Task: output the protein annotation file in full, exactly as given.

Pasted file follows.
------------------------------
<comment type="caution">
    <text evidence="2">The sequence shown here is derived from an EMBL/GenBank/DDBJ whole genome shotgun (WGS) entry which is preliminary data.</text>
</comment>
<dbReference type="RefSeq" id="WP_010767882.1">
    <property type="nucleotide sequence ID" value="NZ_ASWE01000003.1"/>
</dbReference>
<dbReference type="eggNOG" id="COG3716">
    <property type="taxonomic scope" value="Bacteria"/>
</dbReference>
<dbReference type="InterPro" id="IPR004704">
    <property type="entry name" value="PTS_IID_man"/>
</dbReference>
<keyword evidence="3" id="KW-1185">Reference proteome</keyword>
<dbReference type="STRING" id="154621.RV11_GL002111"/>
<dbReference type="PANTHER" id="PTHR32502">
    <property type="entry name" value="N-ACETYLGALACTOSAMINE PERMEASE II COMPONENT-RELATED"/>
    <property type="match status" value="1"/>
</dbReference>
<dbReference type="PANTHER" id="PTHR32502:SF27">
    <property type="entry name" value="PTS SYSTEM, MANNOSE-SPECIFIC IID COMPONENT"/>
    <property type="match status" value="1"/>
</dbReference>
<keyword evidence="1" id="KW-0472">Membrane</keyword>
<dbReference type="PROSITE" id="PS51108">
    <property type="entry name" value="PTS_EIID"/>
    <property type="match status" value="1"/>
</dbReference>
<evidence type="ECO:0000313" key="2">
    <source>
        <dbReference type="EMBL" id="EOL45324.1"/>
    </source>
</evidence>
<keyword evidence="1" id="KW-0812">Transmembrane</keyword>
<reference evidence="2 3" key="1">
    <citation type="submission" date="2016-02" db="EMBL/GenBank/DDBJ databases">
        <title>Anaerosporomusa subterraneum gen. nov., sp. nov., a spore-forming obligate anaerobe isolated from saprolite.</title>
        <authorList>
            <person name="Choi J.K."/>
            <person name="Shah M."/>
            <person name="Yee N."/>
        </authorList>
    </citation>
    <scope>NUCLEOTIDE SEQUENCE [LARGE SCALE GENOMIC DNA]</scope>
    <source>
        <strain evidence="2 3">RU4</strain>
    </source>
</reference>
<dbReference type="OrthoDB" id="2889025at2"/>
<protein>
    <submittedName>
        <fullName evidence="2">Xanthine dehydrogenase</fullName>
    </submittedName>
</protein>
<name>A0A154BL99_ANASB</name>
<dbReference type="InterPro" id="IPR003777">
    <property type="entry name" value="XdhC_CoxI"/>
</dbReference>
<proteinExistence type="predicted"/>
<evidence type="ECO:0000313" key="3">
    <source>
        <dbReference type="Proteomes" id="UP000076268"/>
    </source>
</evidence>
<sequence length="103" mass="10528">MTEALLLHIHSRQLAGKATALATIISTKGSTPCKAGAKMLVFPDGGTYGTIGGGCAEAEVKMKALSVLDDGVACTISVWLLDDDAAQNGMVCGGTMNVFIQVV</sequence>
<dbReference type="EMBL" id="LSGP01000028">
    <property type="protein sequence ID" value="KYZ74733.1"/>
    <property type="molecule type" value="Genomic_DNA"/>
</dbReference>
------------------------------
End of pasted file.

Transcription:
<comment type="caution">
    <text evidence="2">The sequence shown here is derived from an EMBL/GenBank/DDBJ whole genome shotgun (WGS) entry which is preliminary data.</text>
</comment>
<dbReference type="RefSeq" id="WP_010767882.1">
    <property type="nucleotide sequence ID" value="NZ_ASWE01000003.1"/>
</dbReference>
<dbReference type="eggNOG" id="COG3716">
    <property type="taxonomic scope" value="Bacteria"/>
</dbReference>
<dbReference type="InterPro" id="IPR004704">
    <property type="entry name" value="PTS_IID_man"/>
</dbReference>
<keyword evidence="3" id="KW-1185">Reference proteome</keyword>
<dbReference type="STRING" id="154621.RV11_GL002111"/>
<dbReference type="PANTHER" id="PTHR32502">
    <property type="entry name" value="N-ACETYLGALACTOSAMINE PERMEASE II COMPONENT-RELATED"/>
    <property type="match status" value="1"/>
</dbReference>
<dbReference type="PANTHER" id="PTHR32502:SF27">
    <property type="entry name" value="PTS SYSTEM, MANNOSE-SPECIFIC IID COMPONENT"/>
    <property type="match status" value="1"/>
</dbReference>
<keyword evidence="1" id="KW-0472">Membrane</keyword>
<dbReference type="PROSITE" id="PS51108">
    <property type="entry name" value="PTS_EIID"/>
    <property type="match status" value="1"/>
</dbReference>
<evidence type="ECO:0000313" key="2">
    <source>
        <dbReference type="EMBL" id="EOL45324.1"/>
    </source>
</evidence>
<keyword evidence="1" id="KW-0812">Transmembrane</keyword>
<reference evidence="2 3" key="1">
    <citation type="submission" date="2016-02" db="EMBL/GenBank/DDBJ databases">
        <title>Anaerosporomusa subterraneum gen. nov., sp. nov., a spore-forming obligate anaerobe isolated from saprolite.</title>
        <authorList>
            <person name="Choi J.K."/>
            <person name="Shah M."/>
            <person name="Yee N."/>
        </authorList>
    </citation>
    <scope>NUCLEOTIDE SEQUENCE [LARGE SCALE GENOMIC DNA]</scope>
    <source>
        <strain evidence="2 3">RU4</strain>
    </source>
</reference>
<dbReference type="OrthoDB" id="2889025at2"/>
<protein>
    <submittedName>
        <fullName evidence="2">Xanthine dehydrogenase</fullName>
    </submittedName>
</protein>
<name>A0A154BL99_ANASB</name>
<dbReference type="InterPro" id="IPR003777">
    <property type="entry name" value="XdhC_CoxI"/>
</dbReference>
<proteinExistence type="predicted"/>
<evidence type="ECO:0000313" key="3">
    <source>
        <dbReference type="Proteomes" id="UP000076268"/>
    </source>
</evidence>
<sequence length="103" mass="10528">MTEALLLHIHSRQLAGKATALATIISTKGSTPCKAGAKMLVFPDGGTYGTIGGGCAEAEVKMKALSVLDDGVACTISVWLLDDDAAQNGMVCGGTMNVFIQVV</sequence>
<dbReference type="EMBL" id="LSGP01000028">
    <property type="protein sequence ID" value="KYZ74733.1"/>
    <property type="molecule type" value="Genomic_DNA"/>
</dbReference>